The basic premise of the chapter is that the category of Indian literature cannot be spoken in unitary terms. Therefore, it is an exploratory foray to chart out methods through which the complex layers characteristic of Indian literature can be understood. Ahmad draws attention to the central problematic of the essay right at the beginning hypothesizing that – “I find it all the more difficult to speak of a ‘Third World Literature’ when I know that I cannot confidently speak, as a theoretically coherent category, of an ‘Indian’ Literature.” (Ahmad 243). His prime agenda in the essay is to lay bare, by the means of various examples from Indian literary history, the inefficacy of any form of “syndicated” (a term he borrows from Romila Thapar) approach towards Indian literature. Through this essay, there is resistance expressed against convenient piling up of individual histories of different Indian languages in favor of a more nuanced narrativization which takes into account the differences and commonalities along various Indian literary cultures.

            Apart from the recognition of various heterodox traditions that constitute Indian literary cultures, Ahmad also points to the urgent need for systematic recuperation of various literary forms and traditions. He argues that owing to “unreliable modes of transmission” such as orality, the complex process of development of Indian languages is not understood in its entirety (247). Modern Indian languages have solidified absorbing various overlaps and influences that are characteristic of languages such as Hindi, Urdu, Tamil and Malayalam. Ahmad cautions against accepting all that is canonized as ‘Indian Literature’ in the following words- “gaps in knowledge, as well as the great fluidity and unquantifiability of what is known, should be chastening for anyone who sets out to theorize about ‘Indian Literature’”(247-48). He implicates Orientalists like Schlegal and Winternitz as well as nationalists such as Aurobindo Ghosh in the project of privileging classical Sanskrit texts known for their spiritual and religious overtones.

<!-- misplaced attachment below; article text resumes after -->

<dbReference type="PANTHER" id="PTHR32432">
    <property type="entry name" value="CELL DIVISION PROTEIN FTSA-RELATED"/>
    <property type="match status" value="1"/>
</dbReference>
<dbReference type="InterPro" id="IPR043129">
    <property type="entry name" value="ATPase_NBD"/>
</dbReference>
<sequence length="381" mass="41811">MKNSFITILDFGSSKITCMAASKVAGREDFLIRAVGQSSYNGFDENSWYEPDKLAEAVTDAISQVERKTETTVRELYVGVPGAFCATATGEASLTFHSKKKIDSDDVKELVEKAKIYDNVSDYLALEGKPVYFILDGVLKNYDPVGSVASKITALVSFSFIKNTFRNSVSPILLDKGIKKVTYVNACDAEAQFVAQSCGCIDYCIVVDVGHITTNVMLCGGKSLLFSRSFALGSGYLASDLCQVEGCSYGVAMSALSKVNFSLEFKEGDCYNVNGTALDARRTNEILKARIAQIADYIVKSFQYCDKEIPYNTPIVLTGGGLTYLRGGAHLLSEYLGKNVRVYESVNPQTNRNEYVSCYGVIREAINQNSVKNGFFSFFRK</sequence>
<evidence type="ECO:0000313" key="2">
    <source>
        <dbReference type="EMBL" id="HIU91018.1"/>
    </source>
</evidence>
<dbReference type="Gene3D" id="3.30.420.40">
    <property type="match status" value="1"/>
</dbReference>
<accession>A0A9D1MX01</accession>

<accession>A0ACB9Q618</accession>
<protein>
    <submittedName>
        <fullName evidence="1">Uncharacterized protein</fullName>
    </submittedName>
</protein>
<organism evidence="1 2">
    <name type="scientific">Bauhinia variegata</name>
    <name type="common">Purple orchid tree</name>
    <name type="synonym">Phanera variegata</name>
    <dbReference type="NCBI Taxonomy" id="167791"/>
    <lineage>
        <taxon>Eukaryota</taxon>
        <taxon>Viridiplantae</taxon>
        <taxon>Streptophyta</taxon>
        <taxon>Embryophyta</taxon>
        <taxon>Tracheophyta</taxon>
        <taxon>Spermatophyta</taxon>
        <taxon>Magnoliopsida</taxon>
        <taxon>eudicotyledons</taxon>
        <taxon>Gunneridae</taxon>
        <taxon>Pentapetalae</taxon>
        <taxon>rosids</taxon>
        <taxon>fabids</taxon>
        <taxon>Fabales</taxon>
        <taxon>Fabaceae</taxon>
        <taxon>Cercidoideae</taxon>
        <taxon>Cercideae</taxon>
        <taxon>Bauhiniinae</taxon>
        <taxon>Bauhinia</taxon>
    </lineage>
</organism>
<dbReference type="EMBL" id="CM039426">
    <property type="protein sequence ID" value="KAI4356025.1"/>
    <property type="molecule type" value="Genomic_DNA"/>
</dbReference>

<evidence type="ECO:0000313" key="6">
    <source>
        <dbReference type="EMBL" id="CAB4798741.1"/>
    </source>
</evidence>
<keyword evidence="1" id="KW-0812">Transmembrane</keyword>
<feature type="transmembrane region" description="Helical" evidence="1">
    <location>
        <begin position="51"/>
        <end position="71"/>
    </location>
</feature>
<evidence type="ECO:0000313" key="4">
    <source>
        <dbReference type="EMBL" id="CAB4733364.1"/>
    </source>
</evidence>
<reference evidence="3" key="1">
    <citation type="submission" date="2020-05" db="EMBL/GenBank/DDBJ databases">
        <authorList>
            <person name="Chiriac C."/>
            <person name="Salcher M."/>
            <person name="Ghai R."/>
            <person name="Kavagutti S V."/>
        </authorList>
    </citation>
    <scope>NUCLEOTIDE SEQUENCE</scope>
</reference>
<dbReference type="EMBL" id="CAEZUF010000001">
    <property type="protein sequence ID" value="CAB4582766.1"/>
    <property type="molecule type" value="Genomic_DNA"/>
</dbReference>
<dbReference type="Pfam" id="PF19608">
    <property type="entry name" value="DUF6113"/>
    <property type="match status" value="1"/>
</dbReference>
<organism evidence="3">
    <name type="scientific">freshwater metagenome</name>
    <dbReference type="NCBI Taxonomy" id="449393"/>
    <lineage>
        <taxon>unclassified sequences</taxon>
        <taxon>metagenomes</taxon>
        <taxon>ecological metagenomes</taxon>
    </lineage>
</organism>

Ahmad also discusses at quite some length the hegemonic place of English language in India and the role played by colonialism in consolidating its privileged position in the country. His strategy is to juxtapose the views of people like Gandhi, Bal Gangadhar Tilak, Sir Syed Ahmed Khan, Raja Rammohan Roy and Vivekanand to argue that the introduction of English did not elicit any straightforward rejection from such reformers and nationalists. In this discussion, he weaves in his advocation of Comparative Literature as a discipline as well as a radical overhauling of English departments in the Indian universities. For Ahmad, the problem is not that English was “inserted into India in tandem with colonialism” but that “it is, among all Indian languages, the most removed, in its structure and ambience, from all the other Indian languages” (250). He rightly presupposes English as one of the Indian languages and argues that postcolonial theory has wrongly placed too much emphasis on English as a means of religious conversion of the natives into Christianity.

            For Ahmad, English is carrier of modernity and technology which, however, is responsible for the creation of a class of intelligentsia actively engaged in the translation of literary texts- from English language to other Indian languages and vice versa. Given the fact that most of the translation projects involve English and at least one Indian language rather than translation between other Indian languages, English becomes the language in which ‘Indianness’ gets articulated. Such translations tend to get canonized leading one to believe in a highly selective range of ‘Indian literature’- one that significantly leaves out the relatively untranslatable i.e. the oral and performative cultures of India.

            Ahmad moves on to point out the shortcomings of public institutions in India as far as meaningful research work in the field of Indian literature is concerned. In this respect, he posits the unsuitability of English as a medium of translation, the pressing need for specialists and multilingual intellectuals. He draws categorical attention to the groundswell of material support required for revamping these institutions.